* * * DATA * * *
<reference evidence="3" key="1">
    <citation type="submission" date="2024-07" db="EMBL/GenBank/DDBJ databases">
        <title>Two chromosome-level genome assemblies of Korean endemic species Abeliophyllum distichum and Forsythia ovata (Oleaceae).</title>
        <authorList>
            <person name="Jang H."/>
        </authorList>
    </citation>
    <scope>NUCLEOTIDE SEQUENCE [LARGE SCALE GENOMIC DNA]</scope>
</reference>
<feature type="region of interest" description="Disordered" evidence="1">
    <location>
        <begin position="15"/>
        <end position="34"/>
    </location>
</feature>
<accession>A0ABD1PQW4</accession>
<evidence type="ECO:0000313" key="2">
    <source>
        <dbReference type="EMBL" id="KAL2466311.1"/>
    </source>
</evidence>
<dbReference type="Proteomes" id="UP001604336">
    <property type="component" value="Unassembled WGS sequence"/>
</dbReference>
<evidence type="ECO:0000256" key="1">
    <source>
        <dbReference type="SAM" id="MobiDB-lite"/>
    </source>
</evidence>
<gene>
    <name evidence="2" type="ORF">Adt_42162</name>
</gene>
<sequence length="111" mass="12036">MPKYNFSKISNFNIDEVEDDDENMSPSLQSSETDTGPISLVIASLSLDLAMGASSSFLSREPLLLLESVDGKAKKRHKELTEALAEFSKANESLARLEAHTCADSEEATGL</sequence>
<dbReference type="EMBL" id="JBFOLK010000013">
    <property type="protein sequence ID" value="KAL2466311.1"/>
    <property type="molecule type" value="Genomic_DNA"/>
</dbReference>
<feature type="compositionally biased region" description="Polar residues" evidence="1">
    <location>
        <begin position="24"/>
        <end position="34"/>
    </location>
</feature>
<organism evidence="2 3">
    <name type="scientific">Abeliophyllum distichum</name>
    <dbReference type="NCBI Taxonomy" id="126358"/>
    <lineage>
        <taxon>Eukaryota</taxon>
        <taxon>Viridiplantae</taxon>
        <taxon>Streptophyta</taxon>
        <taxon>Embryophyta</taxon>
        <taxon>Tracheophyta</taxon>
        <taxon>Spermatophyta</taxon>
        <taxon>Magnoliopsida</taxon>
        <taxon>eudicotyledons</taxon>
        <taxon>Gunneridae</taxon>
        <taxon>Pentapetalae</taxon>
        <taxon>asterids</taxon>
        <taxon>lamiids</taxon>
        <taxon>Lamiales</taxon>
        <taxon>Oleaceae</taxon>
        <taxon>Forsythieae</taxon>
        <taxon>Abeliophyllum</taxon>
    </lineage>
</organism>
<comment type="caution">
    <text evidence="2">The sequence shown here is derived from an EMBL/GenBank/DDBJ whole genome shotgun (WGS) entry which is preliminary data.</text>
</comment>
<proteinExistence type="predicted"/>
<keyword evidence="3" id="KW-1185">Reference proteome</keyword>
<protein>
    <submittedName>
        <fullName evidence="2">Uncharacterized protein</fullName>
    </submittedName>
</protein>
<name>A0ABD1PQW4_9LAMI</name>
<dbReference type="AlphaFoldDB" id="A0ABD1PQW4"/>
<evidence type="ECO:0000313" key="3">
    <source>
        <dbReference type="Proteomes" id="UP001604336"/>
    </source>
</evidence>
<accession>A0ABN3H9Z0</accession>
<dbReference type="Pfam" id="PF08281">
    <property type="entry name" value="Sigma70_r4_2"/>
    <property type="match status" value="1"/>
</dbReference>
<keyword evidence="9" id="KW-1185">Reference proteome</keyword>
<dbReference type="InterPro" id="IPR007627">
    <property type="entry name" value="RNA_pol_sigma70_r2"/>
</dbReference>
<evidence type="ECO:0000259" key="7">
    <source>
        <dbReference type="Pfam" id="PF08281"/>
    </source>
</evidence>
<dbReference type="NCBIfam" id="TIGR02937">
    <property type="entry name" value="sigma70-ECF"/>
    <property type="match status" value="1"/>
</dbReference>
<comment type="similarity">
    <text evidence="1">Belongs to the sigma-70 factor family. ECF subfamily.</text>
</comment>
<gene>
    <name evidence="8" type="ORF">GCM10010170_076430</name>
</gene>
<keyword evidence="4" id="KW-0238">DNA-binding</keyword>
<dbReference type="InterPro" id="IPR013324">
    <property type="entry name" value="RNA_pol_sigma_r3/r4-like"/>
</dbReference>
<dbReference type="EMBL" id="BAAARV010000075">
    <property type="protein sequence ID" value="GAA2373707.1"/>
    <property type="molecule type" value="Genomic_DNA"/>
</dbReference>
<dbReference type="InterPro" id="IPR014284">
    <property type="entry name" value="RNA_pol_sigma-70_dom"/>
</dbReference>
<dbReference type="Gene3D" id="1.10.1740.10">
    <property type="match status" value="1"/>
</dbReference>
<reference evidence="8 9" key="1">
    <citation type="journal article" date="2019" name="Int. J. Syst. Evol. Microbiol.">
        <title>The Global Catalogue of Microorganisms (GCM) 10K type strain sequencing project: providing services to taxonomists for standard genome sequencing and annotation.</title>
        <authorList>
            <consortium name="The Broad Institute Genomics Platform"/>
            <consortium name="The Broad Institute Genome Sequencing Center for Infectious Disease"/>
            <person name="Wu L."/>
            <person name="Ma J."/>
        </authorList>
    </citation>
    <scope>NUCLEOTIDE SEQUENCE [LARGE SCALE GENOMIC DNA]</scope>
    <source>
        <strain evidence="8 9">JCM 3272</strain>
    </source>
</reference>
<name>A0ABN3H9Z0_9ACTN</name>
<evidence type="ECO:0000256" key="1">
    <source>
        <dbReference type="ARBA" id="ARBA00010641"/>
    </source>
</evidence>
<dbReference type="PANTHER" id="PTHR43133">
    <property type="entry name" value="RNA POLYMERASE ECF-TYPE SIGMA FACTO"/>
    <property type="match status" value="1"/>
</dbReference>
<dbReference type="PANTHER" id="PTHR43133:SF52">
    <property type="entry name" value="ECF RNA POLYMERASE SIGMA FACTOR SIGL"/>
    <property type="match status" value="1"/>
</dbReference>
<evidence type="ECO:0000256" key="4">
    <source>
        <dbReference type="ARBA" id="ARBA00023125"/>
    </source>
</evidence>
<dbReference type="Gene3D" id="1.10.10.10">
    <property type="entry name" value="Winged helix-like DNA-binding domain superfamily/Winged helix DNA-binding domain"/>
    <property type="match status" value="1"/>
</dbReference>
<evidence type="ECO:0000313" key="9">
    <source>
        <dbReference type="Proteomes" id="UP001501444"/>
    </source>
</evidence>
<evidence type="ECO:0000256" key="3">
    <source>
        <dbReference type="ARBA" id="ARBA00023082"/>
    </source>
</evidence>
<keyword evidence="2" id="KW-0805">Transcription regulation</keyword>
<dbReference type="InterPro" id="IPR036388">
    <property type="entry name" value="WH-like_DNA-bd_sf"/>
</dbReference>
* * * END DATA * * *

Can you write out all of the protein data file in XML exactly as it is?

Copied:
<reference evidence="3" key="1">
    <citation type="submission" date="2024-07" db="EMBL/GenBank/DDBJ databases">
        <title>Two chromosome-level genome assemblies of Korean endemic species Abeliophyllum distichum and Forsythia ovata (Oleaceae).</title>
        <authorList>
            <person name="Jang H."/>
        </authorList>
    </citation>
    <scope>NUCLEOTIDE SEQUENCE [LARGE SCALE GENOMIC DNA]</scope>
</reference>
<feature type="region of interest" description="Disordered" evidence="1">
    <location>
        <begin position="15"/>
        <end position="34"/>
    </location>
</feature>
<accession>A0ABD1PQW4</accession>
<evidence type="ECO:0000313" key="2">
    <source>
        <dbReference type="EMBL" id="KAL2466311.1"/>
    </source>
</evidence>
<dbReference type="Proteomes" id="UP001604336">
    <property type="component" value="Unassembled WGS sequence"/>
</dbReference>
<evidence type="ECO:0000256" key="1">
    <source>
        <dbReference type="SAM" id="MobiDB-lite"/>
    </source>
</evidence>
<gene>
    <name evidence="2" type="ORF">Adt_42162</name>
</gene>
<sequence length="111" mass="12036">MPKYNFSKISNFNIDEVEDDDENMSPSLQSSETDTGPISLVIASLSLDLAMGASSSFLSREPLLLLESVDGKAKKRHKELTEALAEFSKANESLARLEAHTCADSEEATGL</sequence>
<dbReference type="EMBL" id="JBFOLK010000013">
    <property type="protein sequence ID" value="KAL2466311.1"/>
    <property type="molecule type" value="Genomic_DNA"/>
</dbReference>
<feature type="compositionally biased region" description="Polar residues" evidence="1">
    <location>
        <begin position="24"/>
        <end position="34"/>
    </location>
</feature>
<organism evidence="2 3">
    <name type="scientific">Abeliophyllum distichum</name>
    <dbReference type="NCBI Taxonomy" id="126358"/>
    <lineage>
        <taxon>Eukaryota</taxon>
        <taxon>Viridiplantae</taxon>
        <taxon>Streptophyta</taxon>
        <taxon>Embryophyta</taxon>
        <taxon>Tracheophyta</taxon>
        <taxon>Spermatophyta</taxon>
        <taxon>Magnoliopsida</taxon>
        <taxon>eudicotyledons</taxon>
        <taxon>Gunneridae</taxon>
        <taxon>Pentapetalae</taxon>
        <taxon>asterids</taxon>
        <taxon>lamiids</taxon>
        <taxon>Lamiales</taxon>
        <taxon>Oleaceae</taxon>
        <taxon>Forsythieae</taxon>
        <taxon>Abeliophyllum</taxon>
    </lineage>
</organism>
<comment type="caution">
    <text evidence="2">The sequence shown here is derived from an EMBL/GenBank/DDBJ whole genome shotgun (WGS) entry which is preliminary data.</text>
</comment>
<proteinExistence type="predicted"/>
<keyword evidence="3" id="KW-1185">Reference proteome</keyword>
<protein>
    <submittedName>
        <fullName evidence="2">Uncharacterized protein</fullName>
    </submittedName>
</protein>
<name>A0ABD1PQW4_9LAMI</name>
<dbReference type="AlphaFoldDB" id="A0ABD1PQW4"/>
<evidence type="ECO:0000313" key="3">
    <source>
        <dbReference type="Proteomes" id="UP001604336"/>
    </source>
</evidence>
<accession>A0ABN3H9Z0</accession>
<dbReference type="Pfam" id="PF08281">
    <property type="entry name" value="Sigma70_r4_2"/>
    <property type="match status" value="1"/>
</dbReference>
<keyword evidence="9" id="KW-1185">Reference proteome</keyword>
<dbReference type="InterPro" id="IPR007627">
    <property type="entry name" value="RNA_pol_sigma70_r2"/>
</dbReference>
<evidence type="ECO:0000259" key="7">
    <source>
        <dbReference type="Pfam" id="PF08281"/>
    </source>
</evidence>
<dbReference type="NCBIfam" id="TIGR02937">
    <property type="entry name" value="sigma70-ECF"/>
    <property type="match status" value="1"/>
</dbReference>
<comment type="similarity">
    <text evidence="1">Belongs to the sigma-70 factor family. ECF subfamily.</text>
</comment>
<gene>
    <name evidence="8" type="ORF">GCM10010170_076430</name>
</gene>
<keyword evidence="4" id="KW-0238">DNA-binding</keyword>
<dbReference type="InterPro" id="IPR013324">
    <property type="entry name" value="RNA_pol_sigma_r3/r4-like"/>
</dbReference>
<dbReference type="EMBL" id="BAAARV010000075">
    <property type="protein sequence ID" value="GAA2373707.1"/>
    <property type="molecule type" value="Genomic_DNA"/>
</dbReference>
<dbReference type="InterPro" id="IPR014284">
    <property type="entry name" value="RNA_pol_sigma-70_dom"/>
</dbReference>
<dbReference type="Gene3D" id="1.10.1740.10">
    <property type="match status" value="1"/>
</dbReference>
<reference evidence="8 9" key="1">
    <citation type="journal article" date="2019" name="Int. J. Syst. Evol. Microbiol.">
        <title>The Global Catalogue of Microorganisms (GCM) 10K type strain sequencing project: providing services to taxonomists for standard genome sequencing and annotation.</title>
        <authorList>
            <consortium name="The Broad Institute Genomics Platform"/>
            <consortium name="The Broad Institute Genome Sequencing Center for Infectious Disease"/>
            <person name="Wu L."/>
            <person name="Ma J."/>
        </authorList>
    </citation>
    <scope>NUCLEOTIDE SEQUENCE [LARGE SCALE GENOMIC DNA]</scope>
    <source>
        <strain evidence="8 9">JCM 3272</strain>
    </source>
</reference>
<name>A0ABN3H9Z0_9ACTN</name>
<evidence type="ECO:0000256" key="1">
    <source>
        <dbReference type="ARBA" id="ARBA00010641"/>
    </source>
</evidence>
<dbReference type="PANTHER" id="PTHR43133">
    <property type="entry name" value="RNA POLYMERASE ECF-TYPE SIGMA FACTO"/>
    <property type="match status" value="1"/>
</dbReference>
<dbReference type="PANTHER" id="PTHR43133:SF52">
    <property type="entry name" value="ECF RNA POLYMERASE SIGMA FACTOR SIGL"/>
    <property type="match status" value="1"/>
</dbReference>
<evidence type="ECO:0000256" key="4">
    <source>
        <dbReference type="ARBA" id="ARBA00023125"/>
    </source>
</evidence>
<dbReference type="Gene3D" id="1.10.10.10">
    <property type="entry name" value="Winged helix-like DNA-binding domain superfamily/Winged helix DNA-binding domain"/>
    <property type="match status" value="1"/>
</dbReference>
<evidence type="ECO:0000313" key="9">
    <source>
        <dbReference type="Proteomes" id="UP001501444"/>
    </source>
</evidence>
<evidence type="ECO:0000256" key="3">
    <source>
        <dbReference type="ARBA" id="ARBA00023082"/>
    </source>
</evidence>
<keyword evidence="2" id="KW-0805">Transcription regulation</keyword>
<dbReference type="InterPro" id="IPR036388">
    <property type="entry name" value="WH-like_DNA-bd_sf"/>
</dbReference>